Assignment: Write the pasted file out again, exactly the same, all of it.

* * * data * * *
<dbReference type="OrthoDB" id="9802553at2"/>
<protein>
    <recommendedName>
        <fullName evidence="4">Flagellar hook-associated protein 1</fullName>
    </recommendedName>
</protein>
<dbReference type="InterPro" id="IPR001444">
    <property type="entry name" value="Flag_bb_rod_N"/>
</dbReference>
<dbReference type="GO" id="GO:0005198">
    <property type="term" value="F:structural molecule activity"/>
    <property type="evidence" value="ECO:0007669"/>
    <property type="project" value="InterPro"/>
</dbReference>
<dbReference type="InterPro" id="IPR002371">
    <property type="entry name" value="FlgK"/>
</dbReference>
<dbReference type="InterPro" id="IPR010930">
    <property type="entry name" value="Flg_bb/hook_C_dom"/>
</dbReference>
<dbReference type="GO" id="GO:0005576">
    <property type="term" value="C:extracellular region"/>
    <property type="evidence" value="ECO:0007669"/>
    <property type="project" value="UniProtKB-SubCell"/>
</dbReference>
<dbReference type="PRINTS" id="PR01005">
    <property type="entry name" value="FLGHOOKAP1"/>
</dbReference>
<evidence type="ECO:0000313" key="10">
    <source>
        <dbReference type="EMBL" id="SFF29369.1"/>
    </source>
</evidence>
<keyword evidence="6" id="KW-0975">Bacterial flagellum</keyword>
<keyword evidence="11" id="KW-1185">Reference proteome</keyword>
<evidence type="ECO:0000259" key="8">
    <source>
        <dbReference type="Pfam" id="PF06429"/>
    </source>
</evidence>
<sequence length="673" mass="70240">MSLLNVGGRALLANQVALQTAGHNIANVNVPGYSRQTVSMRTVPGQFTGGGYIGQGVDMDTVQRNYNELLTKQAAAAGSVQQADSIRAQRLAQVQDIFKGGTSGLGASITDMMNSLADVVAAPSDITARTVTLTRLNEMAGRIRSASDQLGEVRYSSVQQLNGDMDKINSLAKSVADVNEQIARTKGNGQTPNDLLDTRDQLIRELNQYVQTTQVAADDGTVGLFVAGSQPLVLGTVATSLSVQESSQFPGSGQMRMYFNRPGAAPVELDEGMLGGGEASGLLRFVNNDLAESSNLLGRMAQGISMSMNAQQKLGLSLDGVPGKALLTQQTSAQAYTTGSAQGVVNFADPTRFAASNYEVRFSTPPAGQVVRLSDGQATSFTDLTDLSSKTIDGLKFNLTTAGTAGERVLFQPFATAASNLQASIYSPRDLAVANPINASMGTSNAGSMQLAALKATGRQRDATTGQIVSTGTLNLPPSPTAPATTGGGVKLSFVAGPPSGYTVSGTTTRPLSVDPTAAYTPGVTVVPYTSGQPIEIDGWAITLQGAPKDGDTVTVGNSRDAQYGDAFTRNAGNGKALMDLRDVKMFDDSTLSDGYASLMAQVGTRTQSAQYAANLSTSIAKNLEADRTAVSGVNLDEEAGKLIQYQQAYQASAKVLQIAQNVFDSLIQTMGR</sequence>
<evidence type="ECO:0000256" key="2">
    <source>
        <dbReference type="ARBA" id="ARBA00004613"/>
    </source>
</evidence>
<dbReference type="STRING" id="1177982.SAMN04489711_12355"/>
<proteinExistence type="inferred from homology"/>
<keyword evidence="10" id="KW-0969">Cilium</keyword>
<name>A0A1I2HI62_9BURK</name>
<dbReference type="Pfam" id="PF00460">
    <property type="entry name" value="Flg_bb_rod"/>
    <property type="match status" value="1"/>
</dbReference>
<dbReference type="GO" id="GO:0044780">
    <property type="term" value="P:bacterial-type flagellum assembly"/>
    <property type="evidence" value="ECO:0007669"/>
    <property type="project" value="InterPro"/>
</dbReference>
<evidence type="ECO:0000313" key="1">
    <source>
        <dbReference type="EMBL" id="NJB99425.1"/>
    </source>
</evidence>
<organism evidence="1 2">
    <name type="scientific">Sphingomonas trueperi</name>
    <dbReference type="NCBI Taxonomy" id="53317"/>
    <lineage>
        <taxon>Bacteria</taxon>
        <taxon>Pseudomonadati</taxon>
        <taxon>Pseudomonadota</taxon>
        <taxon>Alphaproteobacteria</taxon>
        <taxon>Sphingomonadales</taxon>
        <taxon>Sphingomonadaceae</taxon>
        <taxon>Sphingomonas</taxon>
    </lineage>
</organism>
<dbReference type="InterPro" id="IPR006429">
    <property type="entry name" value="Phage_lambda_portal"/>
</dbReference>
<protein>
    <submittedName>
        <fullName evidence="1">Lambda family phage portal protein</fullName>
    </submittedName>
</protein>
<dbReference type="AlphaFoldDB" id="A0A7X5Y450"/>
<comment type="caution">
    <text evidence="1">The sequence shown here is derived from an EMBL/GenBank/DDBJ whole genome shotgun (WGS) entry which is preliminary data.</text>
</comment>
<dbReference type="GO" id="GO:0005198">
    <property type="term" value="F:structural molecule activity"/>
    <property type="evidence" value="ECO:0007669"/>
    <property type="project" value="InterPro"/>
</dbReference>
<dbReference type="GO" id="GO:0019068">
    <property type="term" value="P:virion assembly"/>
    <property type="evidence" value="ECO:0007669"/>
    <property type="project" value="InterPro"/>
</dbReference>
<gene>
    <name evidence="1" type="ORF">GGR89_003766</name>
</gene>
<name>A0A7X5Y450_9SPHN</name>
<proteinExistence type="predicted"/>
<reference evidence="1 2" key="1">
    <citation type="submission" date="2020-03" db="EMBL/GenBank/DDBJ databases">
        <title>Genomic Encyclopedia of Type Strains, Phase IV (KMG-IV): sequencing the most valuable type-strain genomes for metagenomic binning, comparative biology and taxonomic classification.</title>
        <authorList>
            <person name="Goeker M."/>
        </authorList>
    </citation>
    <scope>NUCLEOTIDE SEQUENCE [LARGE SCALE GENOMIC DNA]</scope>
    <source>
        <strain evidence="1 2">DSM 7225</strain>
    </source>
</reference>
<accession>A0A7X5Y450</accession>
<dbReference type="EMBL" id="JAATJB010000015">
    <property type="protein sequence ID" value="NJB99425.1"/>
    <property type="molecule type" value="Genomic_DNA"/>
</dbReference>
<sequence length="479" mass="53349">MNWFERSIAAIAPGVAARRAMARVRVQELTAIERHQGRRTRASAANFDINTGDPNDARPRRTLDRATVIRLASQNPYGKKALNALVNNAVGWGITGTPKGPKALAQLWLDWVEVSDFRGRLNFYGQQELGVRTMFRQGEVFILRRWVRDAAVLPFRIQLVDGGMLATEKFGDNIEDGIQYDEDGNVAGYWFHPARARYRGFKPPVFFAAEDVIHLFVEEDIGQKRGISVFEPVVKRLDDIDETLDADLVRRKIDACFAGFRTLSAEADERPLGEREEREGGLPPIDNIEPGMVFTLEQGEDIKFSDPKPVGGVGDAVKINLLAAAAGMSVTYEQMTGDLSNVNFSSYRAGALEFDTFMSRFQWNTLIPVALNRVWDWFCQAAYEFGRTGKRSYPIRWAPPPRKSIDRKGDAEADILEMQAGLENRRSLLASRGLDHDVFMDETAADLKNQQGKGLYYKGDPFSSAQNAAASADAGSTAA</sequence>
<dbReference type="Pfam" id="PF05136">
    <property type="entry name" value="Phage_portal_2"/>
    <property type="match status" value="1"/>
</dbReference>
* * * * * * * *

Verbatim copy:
<dbReference type="OrthoDB" id="9802553at2"/>
<protein>
    <recommendedName>
        <fullName evidence="4">Flagellar hook-associated protein 1</fullName>
    </recommendedName>
</protein>
<dbReference type="InterPro" id="IPR001444">
    <property type="entry name" value="Flag_bb_rod_N"/>
</dbReference>
<dbReference type="GO" id="GO:0005198">
    <property type="term" value="F:structural molecule activity"/>
    <property type="evidence" value="ECO:0007669"/>
    <property type="project" value="InterPro"/>
</dbReference>
<dbReference type="InterPro" id="IPR002371">
    <property type="entry name" value="FlgK"/>
</dbReference>
<dbReference type="InterPro" id="IPR010930">
    <property type="entry name" value="Flg_bb/hook_C_dom"/>
</dbReference>
<dbReference type="GO" id="GO:0005576">
    <property type="term" value="C:extracellular region"/>
    <property type="evidence" value="ECO:0007669"/>
    <property type="project" value="UniProtKB-SubCell"/>
</dbReference>
<dbReference type="PRINTS" id="PR01005">
    <property type="entry name" value="FLGHOOKAP1"/>
</dbReference>
<evidence type="ECO:0000313" key="10">
    <source>
        <dbReference type="EMBL" id="SFF29369.1"/>
    </source>
</evidence>
<keyword evidence="6" id="KW-0975">Bacterial flagellum</keyword>
<keyword evidence="11" id="KW-1185">Reference proteome</keyword>
<evidence type="ECO:0000259" key="8">
    <source>
        <dbReference type="Pfam" id="PF06429"/>
    </source>
</evidence>
<sequence length="673" mass="70240">MSLLNVGGRALLANQVALQTAGHNIANVNVPGYSRQTVSMRTVPGQFTGGGYIGQGVDMDTVQRNYNELLTKQAAAAGSVQQADSIRAQRLAQVQDIFKGGTSGLGASITDMMNSLADVVAAPSDITARTVTLTRLNEMAGRIRSASDQLGEVRYSSVQQLNGDMDKINSLAKSVADVNEQIARTKGNGQTPNDLLDTRDQLIRELNQYVQTTQVAADDGTVGLFVAGSQPLVLGTVATSLSVQESSQFPGSGQMRMYFNRPGAAPVELDEGMLGGGEASGLLRFVNNDLAESSNLLGRMAQGISMSMNAQQKLGLSLDGVPGKALLTQQTSAQAYTTGSAQGVVNFADPTRFAASNYEVRFSTPPAGQVVRLSDGQATSFTDLTDLSSKTIDGLKFNLTTAGTAGERVLFQPFATAASNLQASIYSPRDLAVANPINASMGTSNAGSMQLAALKATGRQRDATTGQIVSTGTLNLPPSPTAPATTGGGVKLSFVAGPPSGYTVSGTTTRPLSVDPTAAYTPGVTVVPYTSGQPIEIDGWAITLQGAPKDGDTVTVGNSRDAQYGDAFTRNAGNGKALMDLRDVKMFDDSTLSDGYASLMAQVGTRTQSAQYAANLSTSIAKNLEADRTAVSGVNLDEEAGKLIQYQQAYQASAKVLQIAQNVFDSLIQTMGR</sequence>
<evidence type="ECO:0000256" key="2">
    <source>
        <dbReference type="ARBA" id="ARBA00004613"/>
    </source>
</evidence>
<dbReference type="STRING" id="1177982.SAMN04489711_12355"/>
<proteinExistence type="inferred from homology"/>
<keyword evidence="10" id="KW-0969">Cilium</keyword>
<name>A0A1I2HI62_9BURK</name>
<dbReference type="Pfam" id="PF00460">
    <property type="entry name" value="Flg_bb_rod"/>
    <property type="match status" value="1"/>
</dbReference>
<dbReference type="GO" id="GO:0044780">
    <property type="term" value="P:bacterial-type flagellum assembly"/>
    <property type="evidence" value="ECO:0007669"/>
    <property type="project" value="InterPro"/>
</dbReference>
<evidence type="ECO:0000313" key="1">
    <source>
        <dbReference type="EMBL" id="NJB99425.1"/>
    </source>
</evidence>
<organism evidence="1 2">
    <name type="scientific">Sphingomonas trueperi</name>
    <dbReference type="NCBI Taxonomy" id="53317"/>
    <lineage>
        <taxon>Bacteria</taxon>
        <taxon>Pseudomonadati</taxon>
        <taxon>Pseudomonadota</taxon>
        <taxon>Alphaproteobacteria</taxon>
        <taxon>Sphingomonadales</taxon>
        <taxon>Sphingomonadaceae</taxon>
        <taxon>Sphingomonas</taxon>
    </lineage>
</organism>
<dbReference type="InterPro" id="IPR006429">
    <property type="entry name" value="Phage_lambda_portal"/>
</dbReference>
<protein>
    <submittedName>
        <fullName evidence="1">Lambda family phage portal protein</fullName>
    </submittedName>
</protein>
<dbReference type="AlphaFoldDB" id="A0A7X5Y450"/>
<comment type="caution">
    <text evidence="1">The sequence shown here is derived from an EMBL/GenBank/DDBJ whole genome shotgun (WGS) entry which is preliminary data.</text>
</comment>
<dbReference type="GO" id="GO:0005198">
    <property type="term" value="F:structural molecule activity"/>
    <property type="evidence" value="ECO:0007669"/>
    <property type="project" value="InterPro"/>
</dbReference>
<dbReference type="GO" id="GO:0019068">
    <property type="term" value="P:virion assembly"/>
    <property type="evidence" value="ECO:0007669"/>
    <property type="project" value="InterPro"/>
</dbReference>
<gene>
    <name evidence="1" type="ORF">GGR89_003766</name>
</gene>
<name>A0A7X5Y450_9SPHN</name>
<proteinExistence type="predicted"/>
<reference evidence="1 2" key="1">
    <citation type="submission" date="2020-03" db="EMBL/GenBank/DDBJ databases">
        <title>Genomic Encyclopedia of Type Strains, Phase IV (KMG-IV): sequencing the most valuable type-strain genomes for metagenomic binning, comparative biology and taxonomic classification.</title>
        <authorList>
            <person name="Goeker M."/>
        </authorList>
    </citation>
    <scope>NUCLEOTIDE SEQUENCE [LARGE SCALE GENOMIC DNA]</scope>
    <source>
        <strain evidence="1 2">DSM 7225</strain>
    </source>
</reference>
<accession>A0A7X5Y450</accession>
<dbReference type="EMBL" id="JAATJB010000015">
    <property type="protein sequence ID" value="NJB99425.1"/>
    <property type="molecule type" value="Genomic_DNA"/>
</dbReference>
<sequence length="479" mass="53349">MNWFERSIAAIAPGVAARRAMARVRVQELTAIERHQGRRTRASAANFDINTGDPNDARPRRTLDRATVIRLASQNPYGKKALNALVNNAVGWGITGTPKGPKALAQLWLDWVEVSDFRGRLNFYGQQELGVRTMFRQGEVFILRRWVRDAAVLPFRIQLVDGGMLATEKFGDNIEDGIQYDEDGNVAGYWFHPARARYRGFKPPVFFAAEDVIHLFVEEDIGQKRGISVFEPVVKRLDDIDETLDADLVRRKIDACFAGFRTLSAEADERPLGEREEREGGLPPIDNIEPGMVFTLEQGEDIKFSDPKPVGGVGDAVKINLLAAAAGMSVTYEQMTGDLSNVNFSSYRAGALEFDTFMSRFQWNTLIPVALNRVWDWFCQAAYEFGRTGKRSYPIRWAPPPRKSIDRKGDAEADILEMQAGLENRRSLLASRGLDHDVFMDETAADLKNQQGKGLYYKGDPFSSAQNAAASADAGSTAA</sequence>
<dbReference type="Pfam" id="PF05136">
    <property type="entry name" value="Phage_portal_2"/>
    <property type="match status" value="1"/>
</dbReference>